Owner Review - Slumberjack Zodiac (jamie)
- Thanks for giving us a review topic this month. Since I can't test
new gear right now I was looking for something to write an OR on.
Jamie in AZ
Owner Review of the Slumberjack Zodiac mummy style sleeping bag
Date: February 29th, 2004
31 year old female
Height: 5'11" (1.80 m)
Weight: 160 lbs (73 kg)
Shoulder width: 18 in (46 cm) as measured w/ a tape measure
State/Country: The Grand Canyon State - Arizona, USA
I've spent much of my thirty years hiking, camping, fishing,
backpacking, rafting, and more recently kayaking, all over my home
state of Arizona. I've also done a small amount of hiking in the
neighboring states of Colorado and California. In January of 1999 I
founded a local outdoor club called the Canine Hiking Club of
Arizona. I lead one or two single or multi-day hikes per month with
the club in various locations around the state. I also day hike in
local recreation areas near my home a couple of times a week and my
family and I sneak away for camping trips whenever possible.
My backpacking style definitely leans more toward lightweight, but I
wouldn't consider myself to be anywhere close to an ultra-light
hiker. I use a hammock instead of a tent most of the time and I try
to keep my pack's base weight below 15 lbs (7 kg). I'm always
looking for ways to stay comfortable in the field and for gear that
has more than one function.
Year of purchase: Not sure, I bought it new and know I've had it
since at least 1998.
Temperature Rating: Plus 20 degrees F (-6 C)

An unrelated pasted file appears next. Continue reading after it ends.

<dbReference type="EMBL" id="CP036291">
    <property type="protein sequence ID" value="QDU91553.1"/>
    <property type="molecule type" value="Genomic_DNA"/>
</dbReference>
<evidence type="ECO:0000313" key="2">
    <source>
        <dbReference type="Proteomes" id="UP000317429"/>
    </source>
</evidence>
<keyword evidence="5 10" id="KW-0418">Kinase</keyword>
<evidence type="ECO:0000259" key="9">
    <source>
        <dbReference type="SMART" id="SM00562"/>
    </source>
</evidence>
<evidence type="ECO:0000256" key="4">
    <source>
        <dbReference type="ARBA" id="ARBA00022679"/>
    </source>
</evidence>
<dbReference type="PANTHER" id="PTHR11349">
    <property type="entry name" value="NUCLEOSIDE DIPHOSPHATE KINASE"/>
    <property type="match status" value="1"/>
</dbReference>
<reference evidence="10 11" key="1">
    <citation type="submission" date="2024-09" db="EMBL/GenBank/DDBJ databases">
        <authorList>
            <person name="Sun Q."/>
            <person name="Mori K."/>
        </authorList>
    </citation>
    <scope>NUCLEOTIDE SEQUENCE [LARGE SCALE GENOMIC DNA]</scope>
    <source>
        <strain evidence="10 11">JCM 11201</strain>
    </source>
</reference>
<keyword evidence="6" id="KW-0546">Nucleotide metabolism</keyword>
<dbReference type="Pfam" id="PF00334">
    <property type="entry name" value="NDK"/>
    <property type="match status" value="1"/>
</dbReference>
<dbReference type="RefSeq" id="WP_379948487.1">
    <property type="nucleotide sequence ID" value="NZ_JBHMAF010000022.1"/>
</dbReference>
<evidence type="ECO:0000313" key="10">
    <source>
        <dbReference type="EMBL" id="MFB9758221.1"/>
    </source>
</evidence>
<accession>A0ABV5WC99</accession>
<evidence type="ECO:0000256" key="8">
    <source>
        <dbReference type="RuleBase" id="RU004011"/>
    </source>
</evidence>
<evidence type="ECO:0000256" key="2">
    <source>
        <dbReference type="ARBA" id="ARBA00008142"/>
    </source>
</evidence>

Listed Fill Weight: 32 oz (907 g)
Total Actual Weight: 40 oz (1130 g) as weighed on a U.S. Post Office
- Total length 82 in (208 cm)
- Width at shoulders 32 in (81 cm)
- Width at foot 22 in (56 cm)
- Rolled up with a compression sack 17 x 10 in (43 x 25 cm)
Product description: The Slumberjack Zodiac is a mummy style bag made
in the USA. The head end uses a drawcord closure to cinch the bag
around your head. The zipper is located on the right side of the
Zodiac and runs to just about 6 inches (15 cm) above the foot box.
There are two options for zipping, one tab at the head end and one at
the foot. The zipper tab at the head end has a hook and loop flap
that covers it when it's fully zipped up. There is an inch (2.5 cm)
long hang loop located just below the zipper at the base of the bag.
Both the outer shell and the inner liner are made of 100% nylon. The
fill material is Thermoloft, which is a polyester fiber made my
Dupont. The following qualities are posted on the Thermoloft tag at